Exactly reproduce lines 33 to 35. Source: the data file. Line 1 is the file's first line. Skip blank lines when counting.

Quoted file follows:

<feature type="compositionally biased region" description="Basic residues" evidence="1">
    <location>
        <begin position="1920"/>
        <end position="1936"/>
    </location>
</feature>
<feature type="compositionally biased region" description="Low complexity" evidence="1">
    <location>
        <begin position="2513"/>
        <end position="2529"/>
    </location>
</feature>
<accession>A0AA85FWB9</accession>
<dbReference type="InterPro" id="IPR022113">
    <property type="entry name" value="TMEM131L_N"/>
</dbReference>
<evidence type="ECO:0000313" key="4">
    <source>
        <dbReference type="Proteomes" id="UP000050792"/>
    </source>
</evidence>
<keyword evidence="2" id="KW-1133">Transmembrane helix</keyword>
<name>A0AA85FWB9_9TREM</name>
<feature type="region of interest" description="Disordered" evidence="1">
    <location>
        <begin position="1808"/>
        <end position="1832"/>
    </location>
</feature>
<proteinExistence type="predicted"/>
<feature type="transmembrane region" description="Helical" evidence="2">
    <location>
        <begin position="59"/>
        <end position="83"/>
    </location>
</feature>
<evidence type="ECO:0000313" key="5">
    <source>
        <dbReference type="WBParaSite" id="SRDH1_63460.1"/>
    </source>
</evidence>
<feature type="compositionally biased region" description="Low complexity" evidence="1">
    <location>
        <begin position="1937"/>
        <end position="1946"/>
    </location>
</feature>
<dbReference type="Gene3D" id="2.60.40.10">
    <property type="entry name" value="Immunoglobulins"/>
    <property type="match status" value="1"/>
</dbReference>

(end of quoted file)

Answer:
        <begin position="59"/>
        <end position="83"/>
    </location>